Today, we know that the chronic stress of care-giving can shave years from someone's life. I've no doubt that this is exactly what happened to Auntie Honey. -- Nancy Wurtzel
by Nancy Wurtzel
Evelyn, one of my dad's older sisters, had a shrill voice and a big personality. When I was young, someone in the family gave her the unlikely nickname, "Auntie Honey," and perhaps because she was far from sweet, the nickname stuck.
I recall Auntie Honey harping constantly about almost everything. She complained about the weather, her husband, the cost of groceries and especially her mother-my grandmother. Grandma was a sweet, slight woman who had lost her mind and didn't know where she had left it.
Auntie Honey would rave, "She can't remember a damn thing and it's driving me crazy!"
Since Auntie Honey had no children and lived just down the hill from Grandma, the caregiving duties fell squarely on her middle-aged, stout shoulders.
Indeed, Grandma, who had some form of dementia, needed constant attention. She lived in a state of mild fog, never knowing what day it was or even the names of her own children and grandchildren.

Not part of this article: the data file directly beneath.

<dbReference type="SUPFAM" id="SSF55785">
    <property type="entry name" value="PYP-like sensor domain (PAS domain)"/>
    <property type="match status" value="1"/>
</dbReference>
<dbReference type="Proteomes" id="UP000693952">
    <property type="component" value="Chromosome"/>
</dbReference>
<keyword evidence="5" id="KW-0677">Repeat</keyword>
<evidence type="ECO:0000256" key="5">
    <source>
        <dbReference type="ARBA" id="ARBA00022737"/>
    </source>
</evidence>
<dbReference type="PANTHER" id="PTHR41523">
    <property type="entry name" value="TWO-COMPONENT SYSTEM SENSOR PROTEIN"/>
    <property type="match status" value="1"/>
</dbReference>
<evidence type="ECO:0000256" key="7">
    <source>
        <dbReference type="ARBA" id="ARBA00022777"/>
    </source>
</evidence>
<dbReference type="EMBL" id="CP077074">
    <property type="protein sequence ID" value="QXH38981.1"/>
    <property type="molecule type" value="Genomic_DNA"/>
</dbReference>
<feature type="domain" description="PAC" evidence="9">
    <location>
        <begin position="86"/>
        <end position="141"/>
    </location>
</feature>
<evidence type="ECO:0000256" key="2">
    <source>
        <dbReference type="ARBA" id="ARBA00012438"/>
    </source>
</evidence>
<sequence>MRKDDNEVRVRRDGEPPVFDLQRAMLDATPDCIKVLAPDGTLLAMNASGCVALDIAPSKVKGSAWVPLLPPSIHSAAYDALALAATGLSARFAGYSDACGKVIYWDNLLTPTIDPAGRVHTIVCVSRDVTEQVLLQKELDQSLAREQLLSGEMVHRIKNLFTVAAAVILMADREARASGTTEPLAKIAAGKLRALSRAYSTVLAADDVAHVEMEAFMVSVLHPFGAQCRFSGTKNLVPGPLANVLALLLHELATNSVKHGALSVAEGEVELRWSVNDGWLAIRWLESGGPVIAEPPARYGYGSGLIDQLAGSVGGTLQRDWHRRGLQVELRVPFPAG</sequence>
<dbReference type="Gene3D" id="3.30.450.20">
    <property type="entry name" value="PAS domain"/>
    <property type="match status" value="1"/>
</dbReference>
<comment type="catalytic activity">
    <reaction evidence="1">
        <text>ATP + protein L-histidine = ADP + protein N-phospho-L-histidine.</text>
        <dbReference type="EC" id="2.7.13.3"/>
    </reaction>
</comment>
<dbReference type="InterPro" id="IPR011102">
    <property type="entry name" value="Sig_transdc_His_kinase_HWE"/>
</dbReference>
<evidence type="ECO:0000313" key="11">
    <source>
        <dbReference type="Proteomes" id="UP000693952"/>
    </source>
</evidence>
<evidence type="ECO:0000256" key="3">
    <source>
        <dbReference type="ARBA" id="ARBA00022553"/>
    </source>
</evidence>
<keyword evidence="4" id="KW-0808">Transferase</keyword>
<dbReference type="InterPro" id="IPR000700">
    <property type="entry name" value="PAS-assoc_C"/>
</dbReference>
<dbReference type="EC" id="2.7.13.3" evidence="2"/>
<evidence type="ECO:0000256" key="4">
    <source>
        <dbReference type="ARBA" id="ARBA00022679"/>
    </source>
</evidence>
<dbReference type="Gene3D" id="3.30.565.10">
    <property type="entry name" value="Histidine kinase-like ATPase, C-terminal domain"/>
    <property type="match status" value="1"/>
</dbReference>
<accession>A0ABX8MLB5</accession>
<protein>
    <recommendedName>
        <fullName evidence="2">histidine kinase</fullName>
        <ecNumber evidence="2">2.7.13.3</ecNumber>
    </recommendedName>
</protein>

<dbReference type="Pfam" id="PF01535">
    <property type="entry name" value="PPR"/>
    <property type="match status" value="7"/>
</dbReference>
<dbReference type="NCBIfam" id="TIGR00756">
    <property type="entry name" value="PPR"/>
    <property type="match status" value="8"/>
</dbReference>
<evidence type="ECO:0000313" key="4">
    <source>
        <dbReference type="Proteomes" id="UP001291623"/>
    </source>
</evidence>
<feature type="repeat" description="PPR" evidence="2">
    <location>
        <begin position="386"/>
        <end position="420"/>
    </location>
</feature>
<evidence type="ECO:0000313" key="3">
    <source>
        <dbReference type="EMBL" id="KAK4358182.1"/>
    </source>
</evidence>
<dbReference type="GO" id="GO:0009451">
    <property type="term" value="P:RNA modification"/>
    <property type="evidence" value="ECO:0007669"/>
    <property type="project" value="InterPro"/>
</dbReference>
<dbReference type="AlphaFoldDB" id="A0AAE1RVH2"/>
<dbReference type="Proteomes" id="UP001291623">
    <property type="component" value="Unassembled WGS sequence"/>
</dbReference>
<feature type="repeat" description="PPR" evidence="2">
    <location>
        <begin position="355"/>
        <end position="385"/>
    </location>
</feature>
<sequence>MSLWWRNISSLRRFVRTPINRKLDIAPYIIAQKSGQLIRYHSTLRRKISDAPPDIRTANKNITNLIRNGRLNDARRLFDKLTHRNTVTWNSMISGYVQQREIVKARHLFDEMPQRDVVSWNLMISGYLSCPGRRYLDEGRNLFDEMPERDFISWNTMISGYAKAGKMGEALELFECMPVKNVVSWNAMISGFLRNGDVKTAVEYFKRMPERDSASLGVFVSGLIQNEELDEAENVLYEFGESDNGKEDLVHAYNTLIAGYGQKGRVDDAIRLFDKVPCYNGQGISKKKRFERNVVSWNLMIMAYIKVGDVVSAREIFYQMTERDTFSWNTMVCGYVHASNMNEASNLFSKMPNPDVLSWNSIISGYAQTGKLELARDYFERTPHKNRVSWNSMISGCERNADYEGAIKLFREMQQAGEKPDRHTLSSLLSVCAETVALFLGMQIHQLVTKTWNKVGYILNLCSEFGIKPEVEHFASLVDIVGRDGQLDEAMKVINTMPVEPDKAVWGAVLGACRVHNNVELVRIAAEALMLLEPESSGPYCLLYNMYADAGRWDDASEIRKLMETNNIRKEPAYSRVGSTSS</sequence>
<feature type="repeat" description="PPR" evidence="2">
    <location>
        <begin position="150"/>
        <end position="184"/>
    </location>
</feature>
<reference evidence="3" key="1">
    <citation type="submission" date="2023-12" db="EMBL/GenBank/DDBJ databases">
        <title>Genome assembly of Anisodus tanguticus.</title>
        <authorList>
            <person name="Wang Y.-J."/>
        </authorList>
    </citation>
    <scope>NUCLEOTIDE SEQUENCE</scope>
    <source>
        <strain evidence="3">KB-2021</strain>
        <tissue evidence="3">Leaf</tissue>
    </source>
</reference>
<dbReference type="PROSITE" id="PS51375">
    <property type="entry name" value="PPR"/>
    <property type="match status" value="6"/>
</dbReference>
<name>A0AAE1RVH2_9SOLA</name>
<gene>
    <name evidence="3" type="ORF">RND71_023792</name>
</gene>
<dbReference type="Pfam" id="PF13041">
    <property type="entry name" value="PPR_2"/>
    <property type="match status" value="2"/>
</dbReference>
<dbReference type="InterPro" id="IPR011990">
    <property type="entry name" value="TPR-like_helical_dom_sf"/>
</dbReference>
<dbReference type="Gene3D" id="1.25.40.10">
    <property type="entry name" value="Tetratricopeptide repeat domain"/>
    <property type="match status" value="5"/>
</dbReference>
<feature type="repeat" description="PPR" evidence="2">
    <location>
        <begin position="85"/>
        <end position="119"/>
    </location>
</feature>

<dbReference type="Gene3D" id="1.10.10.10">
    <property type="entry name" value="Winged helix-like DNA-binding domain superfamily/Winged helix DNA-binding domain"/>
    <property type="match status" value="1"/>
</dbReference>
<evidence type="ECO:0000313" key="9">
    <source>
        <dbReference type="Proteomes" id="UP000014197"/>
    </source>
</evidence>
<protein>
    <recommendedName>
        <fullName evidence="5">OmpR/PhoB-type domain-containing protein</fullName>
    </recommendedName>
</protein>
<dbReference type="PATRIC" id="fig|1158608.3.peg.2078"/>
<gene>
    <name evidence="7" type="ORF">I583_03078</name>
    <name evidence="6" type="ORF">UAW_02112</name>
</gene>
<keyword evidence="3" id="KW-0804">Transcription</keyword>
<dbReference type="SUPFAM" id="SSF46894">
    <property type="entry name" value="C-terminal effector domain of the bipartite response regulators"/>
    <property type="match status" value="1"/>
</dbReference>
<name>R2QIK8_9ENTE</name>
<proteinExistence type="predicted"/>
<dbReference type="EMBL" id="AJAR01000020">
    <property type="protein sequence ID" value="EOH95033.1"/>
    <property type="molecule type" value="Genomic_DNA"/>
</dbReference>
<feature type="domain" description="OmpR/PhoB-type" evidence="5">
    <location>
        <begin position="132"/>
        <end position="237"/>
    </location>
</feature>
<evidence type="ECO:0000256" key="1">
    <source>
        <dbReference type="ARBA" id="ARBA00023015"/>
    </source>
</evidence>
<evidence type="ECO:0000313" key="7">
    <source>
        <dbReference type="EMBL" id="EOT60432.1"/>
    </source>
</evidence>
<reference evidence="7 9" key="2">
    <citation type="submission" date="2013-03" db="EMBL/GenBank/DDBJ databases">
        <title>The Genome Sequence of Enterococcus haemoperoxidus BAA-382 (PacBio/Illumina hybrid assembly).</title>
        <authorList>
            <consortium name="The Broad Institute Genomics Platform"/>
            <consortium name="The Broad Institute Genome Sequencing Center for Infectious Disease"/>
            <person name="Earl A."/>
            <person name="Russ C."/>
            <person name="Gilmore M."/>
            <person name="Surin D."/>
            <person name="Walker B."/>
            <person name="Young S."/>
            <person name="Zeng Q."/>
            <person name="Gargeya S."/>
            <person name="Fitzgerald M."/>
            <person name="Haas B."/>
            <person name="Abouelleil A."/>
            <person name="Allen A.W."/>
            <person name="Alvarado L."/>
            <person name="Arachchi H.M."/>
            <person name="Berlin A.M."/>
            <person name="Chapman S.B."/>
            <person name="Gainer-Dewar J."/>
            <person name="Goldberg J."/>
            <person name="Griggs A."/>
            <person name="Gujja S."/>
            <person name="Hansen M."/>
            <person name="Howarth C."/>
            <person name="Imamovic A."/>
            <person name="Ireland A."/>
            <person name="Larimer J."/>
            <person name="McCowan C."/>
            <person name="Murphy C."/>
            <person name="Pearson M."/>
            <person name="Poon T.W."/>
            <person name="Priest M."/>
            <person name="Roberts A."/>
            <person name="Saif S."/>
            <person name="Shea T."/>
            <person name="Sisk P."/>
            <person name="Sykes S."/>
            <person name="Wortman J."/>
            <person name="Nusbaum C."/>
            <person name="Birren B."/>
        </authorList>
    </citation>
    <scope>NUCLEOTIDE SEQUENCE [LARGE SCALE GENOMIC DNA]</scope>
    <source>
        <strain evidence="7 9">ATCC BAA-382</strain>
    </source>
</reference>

Auntie Honey's five siblings were all busy with spouses, children and work. They had absolutely no idea how difficult it was to care for someone with severe memory loss, and they probably did not want to know. It was simply easier to let their childless sister handle the burden.
The years dragged on and my grandmother needed more and more care. Auntie Honey's complaints took a new turn, and I remember her frequently wailing, "Grandma's going to outlive me!"
Finally, little Grandma died quietly in her sleep at age 89-more than a decade after dementia had stolen her mind.
Nine months later, Auntie Honey, only 65, was dead of a heart attack.
Now that I'm a caregiver myself, I have an understanding of what Auntie Honey faced all those years ago. She had little help or support for her efforts. Not much was even understood about "senility," as it was called back then, and caregivers were often overwhelmed and had nowhere to turn.
Today, we know that the chronic stress of caregiving can shave years from someone's life. I've no doubt that this is exactly what happened to Auntie Honey. She coped as best she could and vented by complaining loudly to anyone within earshot.
Sadly, no one really listened.
When I think of Auntie Honey, I feel determined to shine a spotlight on this horrible disease and determined not to allow Alzheimer's disease to shave years from my own life.
Please remember the caregivers who are in your life. They need your gratitude and, more importantly, your support and your help. Don't sit back and let one person carry an enormous burden. We all need to participate when a loved one has dementia.
Nancy Wurtzel is a writer and a caregiver to her mother, who has Alzheimer's disease. She lives in St. Louis Park and blogs at Dating Dementia, www.datingdementia.com